Developed on an enormous scale with a budget of $150m, The Great Wall tells the tale of China's epic creation set amid a fictional monster narrative. Their domestic box office in Asia has already managed to take $211.2m in ticket sales. Strong, and this is before the film makes a United States release on February 17th. So expect a favorable domestic response as well? Not exactly, as the critics reception has been skeptical to say the least.
With Matt Damon in the lead role, the 44-year old dismissed claims of whitewashing that was even supported by the film scribes. Arguing that Damon's character William Garin is regularly humbled by Chinese culture and the discipline they instill with their military. Supported by Willem Dafoe and Pedro Pascal of Game of Thrones fame, the feature promises a lot. Unfortunately it delivers too many cliches to be considered a classic.
One Dimensional Characters We've Seen Before
Maggie Lee of Variety believes that the premise passes off the idea of originality. But if you examine the history of Asian cinema, it is far from so.
"Though the film plays with the idea that China’s Great Wall may have been erected to keep out invaders more intimidating than mere mortals, the idea isn’t necessarily original, having already inspired the 2009 Japanese manga Attack on Titan," she remarks.
"That wouldn’t be such a problem if Zhang (Yimou director) or his scribes had devoted even a smidgen of time to giving the respective commanders identities or backstories. Instead, though they are played by recognized actors (Eddie Peng, Kenny Lin Gengxin) with proven ability and charisma, these characters are just glorified cameos, stomping around in heavy armor looking angry or worried or both."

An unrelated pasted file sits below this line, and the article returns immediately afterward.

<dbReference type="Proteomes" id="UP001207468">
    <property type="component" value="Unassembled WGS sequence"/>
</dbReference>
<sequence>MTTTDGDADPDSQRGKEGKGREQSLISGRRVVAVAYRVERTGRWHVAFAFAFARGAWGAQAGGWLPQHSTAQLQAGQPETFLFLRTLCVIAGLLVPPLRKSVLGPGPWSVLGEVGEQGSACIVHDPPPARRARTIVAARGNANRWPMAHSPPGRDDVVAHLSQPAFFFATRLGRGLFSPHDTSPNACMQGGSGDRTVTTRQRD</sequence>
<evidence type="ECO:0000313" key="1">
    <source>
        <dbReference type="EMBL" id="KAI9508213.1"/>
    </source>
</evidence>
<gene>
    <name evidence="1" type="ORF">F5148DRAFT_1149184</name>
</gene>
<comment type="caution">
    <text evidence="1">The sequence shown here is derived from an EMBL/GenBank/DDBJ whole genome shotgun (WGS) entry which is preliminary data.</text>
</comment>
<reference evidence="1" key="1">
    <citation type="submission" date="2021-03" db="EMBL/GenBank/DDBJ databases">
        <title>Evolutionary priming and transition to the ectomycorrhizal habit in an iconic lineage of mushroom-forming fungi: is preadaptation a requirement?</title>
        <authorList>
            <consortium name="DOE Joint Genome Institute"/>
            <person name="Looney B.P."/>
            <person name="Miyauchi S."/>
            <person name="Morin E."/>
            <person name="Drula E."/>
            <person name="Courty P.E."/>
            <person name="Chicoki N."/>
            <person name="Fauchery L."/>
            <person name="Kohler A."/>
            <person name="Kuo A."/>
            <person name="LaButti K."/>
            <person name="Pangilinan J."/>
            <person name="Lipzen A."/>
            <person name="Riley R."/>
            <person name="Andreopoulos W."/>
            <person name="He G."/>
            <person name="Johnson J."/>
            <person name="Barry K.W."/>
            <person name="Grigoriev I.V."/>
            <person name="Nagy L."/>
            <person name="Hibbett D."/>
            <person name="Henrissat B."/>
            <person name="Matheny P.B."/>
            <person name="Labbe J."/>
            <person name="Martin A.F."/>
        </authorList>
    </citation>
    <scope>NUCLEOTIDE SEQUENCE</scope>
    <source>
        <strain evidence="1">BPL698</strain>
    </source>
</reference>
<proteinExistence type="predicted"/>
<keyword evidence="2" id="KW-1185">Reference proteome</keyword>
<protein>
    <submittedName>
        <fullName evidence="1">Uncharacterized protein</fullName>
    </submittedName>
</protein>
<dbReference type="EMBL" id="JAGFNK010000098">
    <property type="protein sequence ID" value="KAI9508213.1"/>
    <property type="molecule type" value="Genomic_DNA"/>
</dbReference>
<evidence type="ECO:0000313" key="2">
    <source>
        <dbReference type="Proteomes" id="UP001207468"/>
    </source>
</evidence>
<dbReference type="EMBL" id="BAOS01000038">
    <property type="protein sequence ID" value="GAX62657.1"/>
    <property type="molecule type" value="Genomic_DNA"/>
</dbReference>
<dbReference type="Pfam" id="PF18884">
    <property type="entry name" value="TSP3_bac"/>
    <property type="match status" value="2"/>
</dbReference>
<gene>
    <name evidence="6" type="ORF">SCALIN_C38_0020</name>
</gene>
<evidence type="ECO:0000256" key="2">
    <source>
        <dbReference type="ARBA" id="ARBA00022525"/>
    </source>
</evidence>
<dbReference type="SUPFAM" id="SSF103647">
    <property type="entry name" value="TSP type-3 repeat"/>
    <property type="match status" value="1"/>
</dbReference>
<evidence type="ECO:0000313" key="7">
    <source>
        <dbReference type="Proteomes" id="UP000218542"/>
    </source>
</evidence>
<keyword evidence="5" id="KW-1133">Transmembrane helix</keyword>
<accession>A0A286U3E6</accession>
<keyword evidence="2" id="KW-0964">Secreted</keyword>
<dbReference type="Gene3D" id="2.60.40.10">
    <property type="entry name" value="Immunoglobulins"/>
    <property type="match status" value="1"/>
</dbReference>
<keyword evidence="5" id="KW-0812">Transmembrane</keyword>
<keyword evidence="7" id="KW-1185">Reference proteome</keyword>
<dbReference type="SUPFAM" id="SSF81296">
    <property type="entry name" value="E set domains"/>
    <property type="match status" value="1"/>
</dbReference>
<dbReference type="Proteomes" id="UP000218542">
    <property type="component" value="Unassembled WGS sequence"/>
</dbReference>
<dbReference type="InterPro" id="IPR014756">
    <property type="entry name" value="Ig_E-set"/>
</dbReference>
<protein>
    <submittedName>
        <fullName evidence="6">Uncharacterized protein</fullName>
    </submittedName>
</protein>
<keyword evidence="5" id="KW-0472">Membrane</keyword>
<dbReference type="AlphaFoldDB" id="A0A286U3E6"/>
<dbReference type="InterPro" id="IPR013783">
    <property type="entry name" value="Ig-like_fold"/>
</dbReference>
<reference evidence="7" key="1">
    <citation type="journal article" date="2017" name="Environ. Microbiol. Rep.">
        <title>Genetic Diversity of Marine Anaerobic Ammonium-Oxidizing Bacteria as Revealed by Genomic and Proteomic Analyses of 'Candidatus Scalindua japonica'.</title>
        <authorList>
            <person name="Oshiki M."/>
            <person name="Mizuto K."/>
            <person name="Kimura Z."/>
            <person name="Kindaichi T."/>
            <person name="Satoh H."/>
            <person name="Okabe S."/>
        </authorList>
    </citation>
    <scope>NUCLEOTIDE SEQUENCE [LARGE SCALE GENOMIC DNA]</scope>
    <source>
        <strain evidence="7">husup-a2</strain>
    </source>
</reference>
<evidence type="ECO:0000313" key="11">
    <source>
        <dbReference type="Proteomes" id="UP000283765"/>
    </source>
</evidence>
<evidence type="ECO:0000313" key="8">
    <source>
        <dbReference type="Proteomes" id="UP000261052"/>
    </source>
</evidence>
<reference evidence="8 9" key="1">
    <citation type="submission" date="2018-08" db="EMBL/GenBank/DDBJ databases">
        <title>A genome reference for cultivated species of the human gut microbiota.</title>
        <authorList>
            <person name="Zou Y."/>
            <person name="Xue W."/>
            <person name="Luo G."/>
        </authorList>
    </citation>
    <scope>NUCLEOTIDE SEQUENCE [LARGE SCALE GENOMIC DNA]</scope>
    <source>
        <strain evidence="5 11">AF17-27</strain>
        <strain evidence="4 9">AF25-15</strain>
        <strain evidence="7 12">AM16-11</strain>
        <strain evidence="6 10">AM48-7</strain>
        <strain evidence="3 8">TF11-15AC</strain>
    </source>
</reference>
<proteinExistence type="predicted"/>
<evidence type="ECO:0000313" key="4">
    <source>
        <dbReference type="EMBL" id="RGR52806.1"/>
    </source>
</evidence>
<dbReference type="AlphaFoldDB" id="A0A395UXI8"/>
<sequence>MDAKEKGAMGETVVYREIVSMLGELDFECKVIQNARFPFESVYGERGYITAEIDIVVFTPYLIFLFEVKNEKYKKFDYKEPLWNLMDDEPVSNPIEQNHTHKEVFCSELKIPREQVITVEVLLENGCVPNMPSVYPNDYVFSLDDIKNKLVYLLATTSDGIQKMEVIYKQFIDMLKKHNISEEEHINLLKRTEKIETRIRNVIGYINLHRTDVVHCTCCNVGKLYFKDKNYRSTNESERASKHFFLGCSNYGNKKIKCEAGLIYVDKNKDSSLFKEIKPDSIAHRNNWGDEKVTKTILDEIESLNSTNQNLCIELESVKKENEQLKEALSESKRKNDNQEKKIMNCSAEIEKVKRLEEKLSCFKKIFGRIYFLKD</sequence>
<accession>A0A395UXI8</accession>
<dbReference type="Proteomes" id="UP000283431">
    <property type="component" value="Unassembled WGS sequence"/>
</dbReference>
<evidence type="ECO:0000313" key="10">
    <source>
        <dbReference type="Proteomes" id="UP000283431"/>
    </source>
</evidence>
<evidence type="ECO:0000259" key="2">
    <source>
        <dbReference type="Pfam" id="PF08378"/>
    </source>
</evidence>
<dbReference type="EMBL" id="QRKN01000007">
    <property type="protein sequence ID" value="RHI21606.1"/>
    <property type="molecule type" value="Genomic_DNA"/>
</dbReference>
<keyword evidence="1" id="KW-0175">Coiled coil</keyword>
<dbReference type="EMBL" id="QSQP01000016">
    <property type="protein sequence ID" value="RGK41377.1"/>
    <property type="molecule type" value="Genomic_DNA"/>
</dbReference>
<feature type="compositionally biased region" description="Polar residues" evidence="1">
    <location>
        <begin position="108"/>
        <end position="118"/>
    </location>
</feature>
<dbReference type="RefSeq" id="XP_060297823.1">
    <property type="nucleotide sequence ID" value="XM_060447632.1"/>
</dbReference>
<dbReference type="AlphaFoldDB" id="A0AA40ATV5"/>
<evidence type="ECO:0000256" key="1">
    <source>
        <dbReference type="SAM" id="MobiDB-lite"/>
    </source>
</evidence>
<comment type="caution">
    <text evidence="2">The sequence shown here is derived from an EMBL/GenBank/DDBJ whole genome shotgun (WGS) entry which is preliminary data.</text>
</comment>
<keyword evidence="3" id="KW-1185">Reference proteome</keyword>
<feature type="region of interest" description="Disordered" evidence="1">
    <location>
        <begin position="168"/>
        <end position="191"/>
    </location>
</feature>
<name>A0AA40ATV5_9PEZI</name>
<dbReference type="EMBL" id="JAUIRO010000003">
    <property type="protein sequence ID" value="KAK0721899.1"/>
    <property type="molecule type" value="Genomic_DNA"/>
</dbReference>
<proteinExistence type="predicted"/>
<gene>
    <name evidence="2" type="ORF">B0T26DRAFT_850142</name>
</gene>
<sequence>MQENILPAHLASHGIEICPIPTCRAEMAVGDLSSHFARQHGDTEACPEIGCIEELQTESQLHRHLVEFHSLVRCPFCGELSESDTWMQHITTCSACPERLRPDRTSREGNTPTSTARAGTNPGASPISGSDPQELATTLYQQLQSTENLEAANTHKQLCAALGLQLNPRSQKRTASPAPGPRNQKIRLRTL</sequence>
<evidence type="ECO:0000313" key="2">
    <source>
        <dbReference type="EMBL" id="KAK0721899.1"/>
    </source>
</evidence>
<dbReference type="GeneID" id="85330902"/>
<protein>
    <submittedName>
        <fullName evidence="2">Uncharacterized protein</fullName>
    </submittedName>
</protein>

Still A Spectacle On The Big Screen
Helen Roxburgh from The Guardian gave the title a lukewarm 3/5 stars. All while arguing that there are worse ways to spend 104 minutes of your time.
"While the plot is straightforward and twists largely non-existent, The Great Wall succeeds as a no-nonsense visual extravaganza with plenty of adventure, and has been generally well-received by domestic audiences," she explained. "Whether it has done enough to differentiate itself and achieve mainstream international success remains to be seen."
Fred Hawson of ABS-CBN News was far more critical. Giving the movie a mere 3/10 rating to lambast the screenplay's lazy narrative.
"(The) positives do not make up for some lousy history details (like about Chinese learning about magnets from Westerners) or that maddeningly simplistic solution to their major problem (really now -- kill one, kill all?)," wrote an animated Hawson. "The big anxiety about the White Savior plot line was NOT unfounded. I am just thankful to be spared a full romantic subplot between William and Commander Lin. The hint was bad enough."
So, ummm, not good.